Rabu, Februari 1

Carpe diem

We don't read and write poetry because it's cute. We read and write poetry because we are members of the human race. And the human race is filled with passion. And medicine, law, business, engineering, these are noble pursuits and necessary to sustain life. But poetry, beauty, romance, love, these are what we stay alive for. To quote from Whitman, "O me! O life!... of the questions of these recurring; of the endless trains of the faithless... of cities filled with the foolish; what good amid these, O me, O life?" Answer. That you are here - that life exists, and identity; that the powerful play goes on and you may contribute a verse. That the powerful play *goes on* and you may contribute a verse. What will your verse be?
John Keating, Dead Poets Society.

It's an old movie, back in 1980s.

This is the story of students at the respected "Welton Academy," a preparatory school in Vermont. Such schools were (and often still are) very conservative institutions that serve as high schools for parents who insist on sending their children to the best universities. Welton, like many prep schools, admitted only boys. The movie takes place in 1959. The plot centers on the influence of Mr. Keating, a young and exciting English and poetry teacher, who is determined to teach his students to live life with absolute passion. Mr. Keating, using poetry as his vehicle, teaches his students to challenge the institutions around them. Inspired by Mr. Keating's philosophy of life, many of his students recreate the "Dead Poet's Society," a secret club which meets in a cave in order to discuss poetry, philosophy and other topics. The club, which Mr. Keating had created many years earlier when he was a student at Welton, would be completely unacceptable to the conservative school, which discourages students from "thinking for themselves." Indeed, Welton students should be in their rooms, studying only the prescribed materials that their teachers assign. This movie is about what happens when these students decide to pursue their own desires, and to live life with the passion that Mr. Keating encouraged. Ultimately, it is about what happens when a few idealistic students find themselves confronted against conservative forces that resist all change, including the drive for personal self-determination.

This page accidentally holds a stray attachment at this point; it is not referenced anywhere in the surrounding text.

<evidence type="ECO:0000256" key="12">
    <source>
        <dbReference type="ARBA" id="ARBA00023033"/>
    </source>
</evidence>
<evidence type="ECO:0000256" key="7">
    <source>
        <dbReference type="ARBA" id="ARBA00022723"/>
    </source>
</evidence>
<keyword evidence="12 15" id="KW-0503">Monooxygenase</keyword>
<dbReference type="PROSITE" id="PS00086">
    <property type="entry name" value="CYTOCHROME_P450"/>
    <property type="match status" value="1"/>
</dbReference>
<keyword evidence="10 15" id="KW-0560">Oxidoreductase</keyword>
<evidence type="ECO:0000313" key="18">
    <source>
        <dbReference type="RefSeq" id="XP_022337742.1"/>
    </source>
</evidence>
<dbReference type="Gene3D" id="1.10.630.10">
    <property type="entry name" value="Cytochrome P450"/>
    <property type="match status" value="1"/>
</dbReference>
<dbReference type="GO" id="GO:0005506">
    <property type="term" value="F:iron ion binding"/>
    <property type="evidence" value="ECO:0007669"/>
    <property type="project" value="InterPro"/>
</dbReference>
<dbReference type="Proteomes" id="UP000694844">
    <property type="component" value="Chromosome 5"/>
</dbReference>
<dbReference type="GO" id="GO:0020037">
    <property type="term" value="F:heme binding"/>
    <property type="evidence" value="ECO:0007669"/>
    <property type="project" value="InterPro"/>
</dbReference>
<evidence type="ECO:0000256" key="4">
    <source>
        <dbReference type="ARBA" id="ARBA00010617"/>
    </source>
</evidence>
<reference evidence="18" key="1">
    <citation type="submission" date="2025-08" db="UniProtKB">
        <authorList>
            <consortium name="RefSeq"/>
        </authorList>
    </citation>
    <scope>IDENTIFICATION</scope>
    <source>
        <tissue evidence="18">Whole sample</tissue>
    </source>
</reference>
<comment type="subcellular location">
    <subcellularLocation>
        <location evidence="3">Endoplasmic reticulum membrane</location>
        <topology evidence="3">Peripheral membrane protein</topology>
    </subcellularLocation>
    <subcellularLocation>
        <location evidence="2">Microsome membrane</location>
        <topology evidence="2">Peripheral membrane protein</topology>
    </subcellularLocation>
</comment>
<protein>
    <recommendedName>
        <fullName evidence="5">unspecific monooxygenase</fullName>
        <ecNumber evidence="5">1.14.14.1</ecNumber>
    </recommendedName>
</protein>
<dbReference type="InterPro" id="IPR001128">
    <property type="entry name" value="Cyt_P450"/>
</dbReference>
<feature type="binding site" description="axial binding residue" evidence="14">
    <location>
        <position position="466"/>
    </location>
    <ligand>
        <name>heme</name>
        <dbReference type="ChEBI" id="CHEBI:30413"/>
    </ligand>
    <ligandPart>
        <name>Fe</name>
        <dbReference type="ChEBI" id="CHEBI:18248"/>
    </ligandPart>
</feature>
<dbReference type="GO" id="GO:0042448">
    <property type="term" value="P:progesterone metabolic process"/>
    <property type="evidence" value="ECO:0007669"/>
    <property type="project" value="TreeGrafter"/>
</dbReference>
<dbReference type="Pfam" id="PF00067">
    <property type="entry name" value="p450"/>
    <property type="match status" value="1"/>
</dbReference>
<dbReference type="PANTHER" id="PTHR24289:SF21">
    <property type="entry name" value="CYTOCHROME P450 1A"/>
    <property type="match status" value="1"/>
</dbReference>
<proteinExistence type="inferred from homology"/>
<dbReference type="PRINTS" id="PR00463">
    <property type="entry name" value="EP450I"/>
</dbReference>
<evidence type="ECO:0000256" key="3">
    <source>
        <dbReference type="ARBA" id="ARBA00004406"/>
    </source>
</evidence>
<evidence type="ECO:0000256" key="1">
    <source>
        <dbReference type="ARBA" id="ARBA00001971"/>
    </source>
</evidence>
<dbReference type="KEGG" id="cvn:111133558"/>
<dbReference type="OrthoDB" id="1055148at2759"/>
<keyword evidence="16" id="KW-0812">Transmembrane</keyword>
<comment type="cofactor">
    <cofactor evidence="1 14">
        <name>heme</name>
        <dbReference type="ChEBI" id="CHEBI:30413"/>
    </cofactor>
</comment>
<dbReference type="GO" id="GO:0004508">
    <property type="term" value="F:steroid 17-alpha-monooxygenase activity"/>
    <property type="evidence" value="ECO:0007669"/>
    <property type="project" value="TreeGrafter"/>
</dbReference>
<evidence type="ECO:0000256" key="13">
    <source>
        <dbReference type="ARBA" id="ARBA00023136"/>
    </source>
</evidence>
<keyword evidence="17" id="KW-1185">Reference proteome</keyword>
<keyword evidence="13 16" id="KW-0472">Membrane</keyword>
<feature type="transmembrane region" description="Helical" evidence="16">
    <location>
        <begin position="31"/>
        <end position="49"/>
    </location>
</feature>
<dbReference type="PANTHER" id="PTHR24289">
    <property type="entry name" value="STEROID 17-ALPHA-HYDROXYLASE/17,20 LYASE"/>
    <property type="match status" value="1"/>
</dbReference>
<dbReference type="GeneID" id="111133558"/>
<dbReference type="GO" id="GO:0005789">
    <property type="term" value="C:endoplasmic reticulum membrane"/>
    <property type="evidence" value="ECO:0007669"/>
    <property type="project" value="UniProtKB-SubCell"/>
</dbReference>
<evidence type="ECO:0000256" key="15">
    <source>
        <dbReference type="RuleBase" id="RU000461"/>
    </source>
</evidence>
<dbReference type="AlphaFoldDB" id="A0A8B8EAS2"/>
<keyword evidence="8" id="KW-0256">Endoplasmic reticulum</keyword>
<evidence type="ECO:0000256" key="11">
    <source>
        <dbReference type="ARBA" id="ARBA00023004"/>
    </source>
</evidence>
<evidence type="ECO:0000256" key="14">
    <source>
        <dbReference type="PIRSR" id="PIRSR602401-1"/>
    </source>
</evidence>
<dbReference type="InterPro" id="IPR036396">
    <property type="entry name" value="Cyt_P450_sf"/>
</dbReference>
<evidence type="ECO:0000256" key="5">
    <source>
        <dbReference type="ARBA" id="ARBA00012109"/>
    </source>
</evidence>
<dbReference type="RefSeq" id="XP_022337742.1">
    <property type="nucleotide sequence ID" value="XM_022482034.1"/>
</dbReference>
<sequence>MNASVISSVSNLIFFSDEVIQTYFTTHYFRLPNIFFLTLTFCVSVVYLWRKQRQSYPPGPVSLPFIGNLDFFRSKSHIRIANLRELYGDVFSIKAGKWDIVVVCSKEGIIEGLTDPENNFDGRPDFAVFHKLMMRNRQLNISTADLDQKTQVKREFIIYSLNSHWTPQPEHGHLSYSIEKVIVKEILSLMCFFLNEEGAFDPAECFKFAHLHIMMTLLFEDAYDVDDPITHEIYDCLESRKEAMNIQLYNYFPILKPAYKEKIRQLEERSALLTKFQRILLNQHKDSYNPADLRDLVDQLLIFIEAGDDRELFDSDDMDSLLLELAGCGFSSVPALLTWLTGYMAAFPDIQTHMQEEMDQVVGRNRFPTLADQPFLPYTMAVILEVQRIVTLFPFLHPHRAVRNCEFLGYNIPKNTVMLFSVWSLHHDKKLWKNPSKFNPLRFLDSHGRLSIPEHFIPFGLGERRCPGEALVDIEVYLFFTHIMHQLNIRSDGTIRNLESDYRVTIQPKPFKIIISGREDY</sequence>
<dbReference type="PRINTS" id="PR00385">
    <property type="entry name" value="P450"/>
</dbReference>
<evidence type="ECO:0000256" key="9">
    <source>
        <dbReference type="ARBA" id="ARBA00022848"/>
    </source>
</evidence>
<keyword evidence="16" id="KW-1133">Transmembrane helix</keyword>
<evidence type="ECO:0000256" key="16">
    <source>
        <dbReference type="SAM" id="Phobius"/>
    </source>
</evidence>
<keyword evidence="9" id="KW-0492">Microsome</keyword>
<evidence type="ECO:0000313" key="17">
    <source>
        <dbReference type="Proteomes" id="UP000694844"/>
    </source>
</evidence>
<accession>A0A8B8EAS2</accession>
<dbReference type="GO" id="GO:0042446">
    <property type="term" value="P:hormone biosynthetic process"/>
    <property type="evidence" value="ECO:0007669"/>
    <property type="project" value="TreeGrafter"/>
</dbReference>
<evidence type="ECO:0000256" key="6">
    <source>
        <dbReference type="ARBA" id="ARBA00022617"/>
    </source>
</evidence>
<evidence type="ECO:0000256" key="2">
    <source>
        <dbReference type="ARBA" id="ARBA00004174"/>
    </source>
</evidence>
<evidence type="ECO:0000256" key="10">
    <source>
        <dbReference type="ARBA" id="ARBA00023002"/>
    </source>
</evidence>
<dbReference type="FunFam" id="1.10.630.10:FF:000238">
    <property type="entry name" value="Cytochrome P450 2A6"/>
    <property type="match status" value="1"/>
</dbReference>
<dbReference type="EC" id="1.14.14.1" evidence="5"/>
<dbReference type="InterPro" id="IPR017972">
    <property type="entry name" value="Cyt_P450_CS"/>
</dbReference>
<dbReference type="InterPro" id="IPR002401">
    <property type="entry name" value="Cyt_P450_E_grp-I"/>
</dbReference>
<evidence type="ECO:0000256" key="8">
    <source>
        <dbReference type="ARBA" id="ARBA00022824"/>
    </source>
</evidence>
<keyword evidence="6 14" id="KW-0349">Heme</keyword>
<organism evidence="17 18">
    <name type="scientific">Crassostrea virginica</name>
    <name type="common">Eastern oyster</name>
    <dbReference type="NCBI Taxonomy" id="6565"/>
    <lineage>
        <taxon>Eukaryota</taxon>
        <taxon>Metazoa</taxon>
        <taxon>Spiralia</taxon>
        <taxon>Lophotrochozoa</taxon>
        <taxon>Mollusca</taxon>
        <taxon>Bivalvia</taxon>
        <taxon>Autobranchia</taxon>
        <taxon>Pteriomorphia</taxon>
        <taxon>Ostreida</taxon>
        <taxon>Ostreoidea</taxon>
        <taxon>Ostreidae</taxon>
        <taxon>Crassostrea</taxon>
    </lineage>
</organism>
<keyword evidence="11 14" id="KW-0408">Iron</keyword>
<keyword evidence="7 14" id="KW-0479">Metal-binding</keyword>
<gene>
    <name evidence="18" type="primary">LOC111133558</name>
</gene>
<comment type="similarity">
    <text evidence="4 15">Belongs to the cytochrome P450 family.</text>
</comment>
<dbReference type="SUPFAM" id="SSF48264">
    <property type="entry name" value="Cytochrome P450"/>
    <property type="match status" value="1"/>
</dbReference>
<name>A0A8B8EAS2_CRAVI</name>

Carpe diem!

Note : Love, love poetry.

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